With all of that opposition it would seem that TPP is dead. But TPP is at the very top of the “corporate agenda” because it moves those pesky governments and voters and their interference with corporate goals out of the picture. Wall Street and the giant multinational corporations want TPP and Wall Street and the giant multinational corporations get what they want.
Morning Trade explains how this can still happen,
“I’m not so sure TPP is in the dustbin,” Susan Ariel Aaronson, a research professor of international affairs at George Washington University, told Morning Trade. The argument – which she stressed was “not likely, but a possibility” – is that Republican leaders in Congress could feel pressured to move by two important constituencies: multinational businesses that have value chains in Asia, and the military.
“If Congress is willing to move quickly … there’s a lot of pressure on Republicans from those two sources,” she said. “And I do think that it’s possible that all this pressure to move quickly on trade will lead to some sort of collaboration between internationalist-minded Republicans who will have NAM, the Chamber of Commerce, Business Roundtable, the tech sector, who really want TPP to happen. Plus the military.”
Remember, Republican opposition was based on trying to keep President Obama from getting things he was asking for. Now Obama is out of that equation, while the true owners of the Republican Party — Wall Street and the giant multinational corporations — want TPP and want it bad.
House Speaker Paul Ryan is the key. Ryan has not yet said that there will not be a vote on TPP in the coming “lame duck” session of Congress.
But wait, there’s more. Trump said what he needed to say to get elected. Not he’s elected and he doesn’t need to keep saying it. It’s not like he isn’t himself a huge supporter of the agenda of Wall Street and the giant multinational corporations. His tax plan cuts their taxes dramatically and lets them off the hook for taxes already owed on profits stashed in tax havens. He wants to gut the Dodd-Frank legislation that reined in Wall Street a tiny bit. He will also help gut the Consumer Financial Protection Bureau (CFPB). And, of course, he says he will gut government regulation of corporations. So next year it’s quite possible that Trump could endorse a (possibly renamed) TPP agreement that has been modified a bit, saying it’s fixed. Because that is what Wall Street and the giant multinational corporations want.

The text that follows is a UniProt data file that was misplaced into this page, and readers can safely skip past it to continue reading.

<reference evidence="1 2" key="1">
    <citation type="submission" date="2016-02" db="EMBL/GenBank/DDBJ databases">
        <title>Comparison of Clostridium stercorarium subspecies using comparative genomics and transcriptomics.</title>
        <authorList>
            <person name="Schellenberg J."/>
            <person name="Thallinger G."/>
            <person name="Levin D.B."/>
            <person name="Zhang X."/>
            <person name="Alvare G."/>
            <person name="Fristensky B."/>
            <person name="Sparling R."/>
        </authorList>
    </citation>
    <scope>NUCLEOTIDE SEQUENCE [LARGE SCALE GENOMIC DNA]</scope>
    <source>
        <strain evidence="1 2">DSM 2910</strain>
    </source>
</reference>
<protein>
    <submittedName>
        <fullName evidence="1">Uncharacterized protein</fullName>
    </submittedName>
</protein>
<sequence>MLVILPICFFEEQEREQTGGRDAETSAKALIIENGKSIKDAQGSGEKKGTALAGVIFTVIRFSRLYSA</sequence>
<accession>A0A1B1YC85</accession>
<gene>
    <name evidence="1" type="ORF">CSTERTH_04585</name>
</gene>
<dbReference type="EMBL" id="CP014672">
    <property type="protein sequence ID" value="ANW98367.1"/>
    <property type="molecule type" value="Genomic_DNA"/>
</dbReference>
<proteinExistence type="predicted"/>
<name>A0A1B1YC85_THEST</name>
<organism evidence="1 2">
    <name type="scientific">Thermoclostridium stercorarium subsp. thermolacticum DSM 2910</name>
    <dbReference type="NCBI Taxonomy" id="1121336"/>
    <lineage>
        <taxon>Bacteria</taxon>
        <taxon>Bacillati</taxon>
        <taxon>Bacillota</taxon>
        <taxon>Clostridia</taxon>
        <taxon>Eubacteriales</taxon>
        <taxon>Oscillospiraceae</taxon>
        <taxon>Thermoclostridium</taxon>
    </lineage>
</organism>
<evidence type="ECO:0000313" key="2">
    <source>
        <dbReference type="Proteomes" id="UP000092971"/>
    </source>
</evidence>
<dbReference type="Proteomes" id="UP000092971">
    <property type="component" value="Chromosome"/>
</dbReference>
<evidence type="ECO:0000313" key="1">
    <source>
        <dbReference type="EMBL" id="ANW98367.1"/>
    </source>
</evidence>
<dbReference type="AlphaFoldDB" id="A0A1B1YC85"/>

So until the lame duck session is over we are still in wait-and-see mode. A TPP vote could still happen before next year.
This post originally appeared on ourfuture.org on November 11, 2016. Reprinted with Permission.
Dave Johnson has more than 20 years of technology industry experience. His earlier career included technical positions, including video game design at Atari and Imagic. He was a pioneer in design and development of productivity and educational applications of personal computers. More recently he helped co-found a company developing desktop systems to validate carbon trading in the US.
November 15th, 2016 | Ian Millhiser
If President-elect Trump follows through on his campaign promises, millions of individuals-immigrants, religious minorities, people of color-face a very grim four years. One of the worst hit groups will be Americans with significant health costs. The Trump transition team published a brief summary of the incoming president’s health plan on its website, and the news is not good for the elderly, the poor, and millions of Americans with preexisting conditions.